We were aware of the stakes so it would be unfair to say nerves didn’t play a part, but they have such a lovely way we immediately felt at ease. When she left the room, she had go to another meeting, she said: ‘Lovely to meet you all, thank you so much for coming in.’ And to the rest of the guys there she said: ‘And if you can get them signed that would be great.’ She was out the room and we go: ‘What did she just say at the end?’.

Most groups bond through adversity and their determination to get spotted. You skipped that part and must have been getting to know each other while the ball was essentially rolling faster and faster?

We had to do more of that in a shorter space of time. I don’t think we felt under pressure because we never set out knowing where this was going to lead and we’ve been very fortunate with how quickly things have developed. We all get on really well and just enjoy what we do and want to keep doing it. I hope we’re always getting to know more about ourselves and each other as artists and people because it gives you something to constantly be learning and working on.

But you were suddenly in a very privileged position, so was there ever the worry of ‘What if we don’t get on?’

Yeah, sure. Although when you spend a lot of time with people you haven’t known for long and you’re suddenly in these positions where you’ve got tonnes of time, there’s a bit more pressure and everyone’s got to do something, it gives you the opportunity to get to know each other quickly. You have to. There are definitely moments where we wind each other up but I think everybody’s just got a really good attitude. We communicate very well and all have this great thing in common and it always comes back to that.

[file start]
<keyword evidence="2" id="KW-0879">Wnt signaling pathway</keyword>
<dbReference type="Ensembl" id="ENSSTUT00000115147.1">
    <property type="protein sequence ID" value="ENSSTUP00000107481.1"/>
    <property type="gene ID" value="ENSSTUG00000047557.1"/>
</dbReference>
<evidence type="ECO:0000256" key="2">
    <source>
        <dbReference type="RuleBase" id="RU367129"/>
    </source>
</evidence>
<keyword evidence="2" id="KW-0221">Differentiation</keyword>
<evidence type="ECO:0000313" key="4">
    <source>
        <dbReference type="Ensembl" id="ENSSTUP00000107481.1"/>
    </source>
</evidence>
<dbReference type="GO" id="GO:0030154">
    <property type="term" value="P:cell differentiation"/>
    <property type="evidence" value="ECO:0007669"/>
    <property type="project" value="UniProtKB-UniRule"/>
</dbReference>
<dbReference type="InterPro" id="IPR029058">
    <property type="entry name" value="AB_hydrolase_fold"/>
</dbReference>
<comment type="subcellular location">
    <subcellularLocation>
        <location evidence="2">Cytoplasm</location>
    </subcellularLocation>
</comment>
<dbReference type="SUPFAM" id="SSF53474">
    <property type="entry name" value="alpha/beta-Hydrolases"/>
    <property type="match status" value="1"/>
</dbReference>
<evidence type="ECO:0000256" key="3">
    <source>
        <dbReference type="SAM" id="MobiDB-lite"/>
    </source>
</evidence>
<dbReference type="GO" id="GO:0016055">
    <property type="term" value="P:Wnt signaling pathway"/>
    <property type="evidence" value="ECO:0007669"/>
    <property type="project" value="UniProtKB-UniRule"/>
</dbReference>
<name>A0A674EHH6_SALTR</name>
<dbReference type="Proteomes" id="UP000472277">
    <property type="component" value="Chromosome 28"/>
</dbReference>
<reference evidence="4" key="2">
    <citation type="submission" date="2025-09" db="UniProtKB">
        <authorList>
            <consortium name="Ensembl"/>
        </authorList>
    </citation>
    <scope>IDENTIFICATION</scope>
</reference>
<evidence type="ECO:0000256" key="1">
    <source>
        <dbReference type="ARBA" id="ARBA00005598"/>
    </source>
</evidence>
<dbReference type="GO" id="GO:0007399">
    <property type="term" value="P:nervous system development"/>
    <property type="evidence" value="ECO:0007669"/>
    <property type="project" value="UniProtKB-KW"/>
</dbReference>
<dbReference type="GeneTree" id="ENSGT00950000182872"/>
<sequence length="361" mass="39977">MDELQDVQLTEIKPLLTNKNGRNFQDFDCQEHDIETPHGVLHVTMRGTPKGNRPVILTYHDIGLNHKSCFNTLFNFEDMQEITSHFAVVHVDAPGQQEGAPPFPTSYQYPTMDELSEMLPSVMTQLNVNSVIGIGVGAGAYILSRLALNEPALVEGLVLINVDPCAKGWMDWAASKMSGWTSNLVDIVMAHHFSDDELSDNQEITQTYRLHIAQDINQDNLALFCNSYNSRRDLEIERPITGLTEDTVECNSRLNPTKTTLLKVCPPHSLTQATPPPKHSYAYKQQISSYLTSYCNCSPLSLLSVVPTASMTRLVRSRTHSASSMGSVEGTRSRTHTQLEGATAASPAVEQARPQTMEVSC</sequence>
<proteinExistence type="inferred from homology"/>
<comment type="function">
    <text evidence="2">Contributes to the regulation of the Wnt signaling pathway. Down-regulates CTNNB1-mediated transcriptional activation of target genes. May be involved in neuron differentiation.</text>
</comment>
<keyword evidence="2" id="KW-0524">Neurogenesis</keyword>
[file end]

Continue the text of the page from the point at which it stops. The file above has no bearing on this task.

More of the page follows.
Can you tell me about the musical background of everyone in the band?

Tim was in metal and rock bands when he was younger and used to tour and play with all those guys. Tara had been singing on her own and doing a lot of singing teaching. She’s a highly trained vocal coach. Chess was always listening to music and playing with family members. And everybody’s worked and gigged over the years. Personally, I was in a tonne of bands and doing stuff as a songwriter and solo musician ever since I moved back to London again. I was in another band that was drawing to a close when this one started, which was just a cover band, so this came at a very good time for me.  

Are you concerned people who don’t know about your backgrounds will hear the Soundcloud story and think you’ve had it easy?

In some ways, because I think everybody loves a story and there’s a real romance to it. It’s very exciting and makes things sound magical. To be fair, it kind of is. Just as long as that doesn’t get mistaken for a lack of experience, or paying our dues, because we’re not straight out of school.

One thing that’s always bothered me is when you see bands being manufactured and artists put out there, people who are clearly too young to have had any experience, and you’re sold this great mystery of them being some sort of genius when, in actual fact, there’s so many people that have pushed them and helped them get where they are. We have been very lucky to have some great support but we’ve done a lot on our own individually and still do.